Health Care Repeal Waste Of Time?

“……an effort to repeal the full law, given the likely political makeup of Congress in the years ahead, seems pointless.”

President Obama got it exactly right when he said after the historic Supreme Court health care reform ruling last week that the time to refight political battles over the reform law is over.There has been no shortage of fights since the passage in 2010 of the Patient Protection and Affordable Care Act—heated rhetoric, charge and counter-charge, political battles in Congress and lawsuits have all flowed.Certainly citizens and their elected officials have the right to speak out, and they should exercise that right because change and improvement often flow from constructive criticism.And litigation is a bona fide option for those who believe a law is illegal.But now that the high court, in a decision written by Chief Justice John Roberts, a President George W. Bush appointee, has upheld the bulk of the law, including its core provision mandating that most U.S. residents enroll in a qualified health care plan or pay a financial penalty, we believe the time for political battles is over.For regulators, their focus now should be on the development of fair, thoughtful and balanced implementation rules.For employers, their attention will need to be directed at what they will have to do to comply with the law, as well as evaluating what type of plan designs will make the most sense in the years ahead.That said, we don’t want to rule out changes to the law. Indeed, two actions taken by Congress after the health reform law passed—one that repealed a needless financial form distribution requirement and a second that repealed a poorly conceived provision requiring employers in certain situations to give employees company-paid vouchers to buy coverage in state insurance exchanges—were necessary and welcome changes.There is no doubt that there are other health care reform law provisions that are in need of improvement and perhaps even repeal. We are hard-pressed, for example, to understand why lawmakers put a $2,500 cap on flexible spending account contributions.But an effort to repeal the full law, given the likely political makeup of Congress in the years ahead, seems pointless.Just as important, whatever the flaws of the health care reform law may be, a return to the prehealth care reform era, which was characterized by a huge pool of uninsured along with the highest health care costs in the world, doesn’t strike us as a step in the right direction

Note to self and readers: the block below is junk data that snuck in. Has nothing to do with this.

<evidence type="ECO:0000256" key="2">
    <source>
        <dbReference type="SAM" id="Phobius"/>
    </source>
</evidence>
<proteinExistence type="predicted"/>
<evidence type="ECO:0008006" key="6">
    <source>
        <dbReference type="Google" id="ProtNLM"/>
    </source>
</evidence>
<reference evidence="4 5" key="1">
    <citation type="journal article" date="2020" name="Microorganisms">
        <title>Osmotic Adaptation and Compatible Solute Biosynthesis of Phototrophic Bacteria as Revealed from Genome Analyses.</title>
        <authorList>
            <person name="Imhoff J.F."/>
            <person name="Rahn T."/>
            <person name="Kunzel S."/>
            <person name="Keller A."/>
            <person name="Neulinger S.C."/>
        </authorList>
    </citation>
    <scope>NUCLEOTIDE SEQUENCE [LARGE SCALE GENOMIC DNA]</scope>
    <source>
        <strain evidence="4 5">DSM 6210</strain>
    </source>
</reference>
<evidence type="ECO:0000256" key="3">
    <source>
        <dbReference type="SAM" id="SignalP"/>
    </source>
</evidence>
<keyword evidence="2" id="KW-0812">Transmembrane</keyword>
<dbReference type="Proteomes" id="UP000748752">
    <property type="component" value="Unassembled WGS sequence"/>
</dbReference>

Editor’s Note: This editorial opinion appeared in today’s issue of  Business Insurance